The Trump presidency is one month old — 47 (or 95) more months to go. So what has President Trump gotten most right and most wrong? After talking to dozens of officials inside and out of the White House, VandeHei and I came up with this list:
N.Y. Times 2-col. lead, "Trump Associates Push Backdoor Ukraine Plan," by Megan Twohey and Scott Shane: "A week before Michael T. Flynn resigned as national security adviser, a sealed proposal was hand-delivered to his office, outlining a way for President Trump to lift sanctions against Russia. ... Michael D. Cohen, the president's personal lawyer, ... delivered the document."
For a decade, everything in online media was about clicks. But Sara Fischer, Axios' media-trends reporter, says the click referral is becoming an idea of the past. The new-new thing: "content exposure," which drives you to click something, instead of the click itself.
Another tale of sexism and unacceptable workplace behavior in Silicon Valley, Axios' Kia Kokalitcheva writes. This time it's at Uber, according to an explosive blog post yesterday by former company engine Susan Fowler Riggetti, who accuses Uber of ignoring multiple complaints of sexual harassment. Her attempts to use emails to document bad behavior were turned against her, she says.
Reached for comment, Uber CEO Travis Kalanick told Axios first: "I have just read Susan Fowler's blog. What she describes is abhorrent and against everything Uber stands for and believes in. It's the first time this has come to my attention so I have instructed Liane Hornsey our new Chief Human Resources Officer to conduct an urgent investigation into these allegations."
Uber board member Arianna Huffington tweeted: "Just talked w/ Travis & as a representative of Uber's Board I will work w/Liane to conduct a full independent investigation starting now."
Financial Times second front, "Bill Gates calls for income tax on robots: Microsoft co-founder suggests money should be used to retrain people replaced by robots," by Richard Waters in S.F.: "It is an idea that until now has been associated more with European socialists than tech industry leaders, and puts him in the unusual position of explicitly arguing for taxes to slow the adoption of new technology."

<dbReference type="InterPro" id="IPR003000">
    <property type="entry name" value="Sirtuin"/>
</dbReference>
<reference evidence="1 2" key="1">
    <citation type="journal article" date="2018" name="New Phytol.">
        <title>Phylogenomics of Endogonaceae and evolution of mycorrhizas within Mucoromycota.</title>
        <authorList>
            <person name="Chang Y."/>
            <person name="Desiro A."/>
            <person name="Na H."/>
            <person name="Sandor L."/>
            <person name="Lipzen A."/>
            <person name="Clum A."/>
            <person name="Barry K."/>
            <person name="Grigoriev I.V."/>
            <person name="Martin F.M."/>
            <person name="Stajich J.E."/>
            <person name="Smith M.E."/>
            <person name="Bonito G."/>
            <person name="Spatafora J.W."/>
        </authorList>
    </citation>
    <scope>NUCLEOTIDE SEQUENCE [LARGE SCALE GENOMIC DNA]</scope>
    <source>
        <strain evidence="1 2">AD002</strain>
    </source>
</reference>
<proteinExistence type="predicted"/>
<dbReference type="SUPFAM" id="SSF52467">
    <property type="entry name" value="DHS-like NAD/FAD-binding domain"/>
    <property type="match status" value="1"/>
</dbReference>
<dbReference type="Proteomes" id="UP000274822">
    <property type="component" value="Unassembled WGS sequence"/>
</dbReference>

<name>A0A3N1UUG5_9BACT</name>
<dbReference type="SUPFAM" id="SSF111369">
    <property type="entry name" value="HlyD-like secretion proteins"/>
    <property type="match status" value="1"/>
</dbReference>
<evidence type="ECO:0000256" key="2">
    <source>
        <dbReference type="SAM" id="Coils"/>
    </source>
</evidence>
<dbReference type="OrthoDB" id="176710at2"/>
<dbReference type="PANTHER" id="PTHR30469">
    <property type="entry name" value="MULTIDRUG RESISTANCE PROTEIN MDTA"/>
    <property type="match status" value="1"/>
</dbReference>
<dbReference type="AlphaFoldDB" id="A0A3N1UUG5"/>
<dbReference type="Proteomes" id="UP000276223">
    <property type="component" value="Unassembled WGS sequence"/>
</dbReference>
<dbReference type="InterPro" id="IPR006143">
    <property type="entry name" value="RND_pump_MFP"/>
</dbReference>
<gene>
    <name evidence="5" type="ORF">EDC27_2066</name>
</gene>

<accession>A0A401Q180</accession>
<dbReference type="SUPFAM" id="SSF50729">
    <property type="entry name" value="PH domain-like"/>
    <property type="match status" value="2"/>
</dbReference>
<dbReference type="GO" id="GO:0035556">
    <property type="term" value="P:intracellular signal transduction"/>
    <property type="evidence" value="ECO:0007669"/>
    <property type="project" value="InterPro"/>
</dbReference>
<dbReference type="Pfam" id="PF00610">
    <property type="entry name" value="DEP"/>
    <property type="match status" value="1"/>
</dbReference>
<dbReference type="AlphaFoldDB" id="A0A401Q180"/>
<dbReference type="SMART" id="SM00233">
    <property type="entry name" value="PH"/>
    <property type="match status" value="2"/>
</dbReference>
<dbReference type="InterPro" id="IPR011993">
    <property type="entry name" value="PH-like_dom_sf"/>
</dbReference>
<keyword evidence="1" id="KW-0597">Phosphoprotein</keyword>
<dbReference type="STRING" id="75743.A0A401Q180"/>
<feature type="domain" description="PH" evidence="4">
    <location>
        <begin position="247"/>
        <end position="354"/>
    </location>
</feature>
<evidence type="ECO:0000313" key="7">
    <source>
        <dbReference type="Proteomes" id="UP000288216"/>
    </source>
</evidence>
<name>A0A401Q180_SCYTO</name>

Gates told Quartz: "It is really bad if people overall have more fear about what innovation is going to do than they have enthusiasm ... That means they won't shape it for the positive things it can do. And, you know, taxation is certainly a better way to handle it than just banning some elements of it."
Although today is widely known as Presidents Day, the U.S. Office of Personnel Management kicks it old-school: "This holiday is designated as 'Washington's Birthday' in section 6103(a) of title 5 of the United States Code, which is the law that specifies holidays for Federal employees. Though other institutions such as state and local governments and private businesses may use other names, it is our policy to always refer to holidays by the names designated in the law."
After Breitbart provocateur Milo was announced Saturday (the day after his bro-out with Bill Maher) as a speaker at CPAC -- the Conservative Political Action Conference, which opens Wednesday -- the self-described "virtuous troll" got hit with fatal oppo on the Twitter feed of the Reagan Battalion: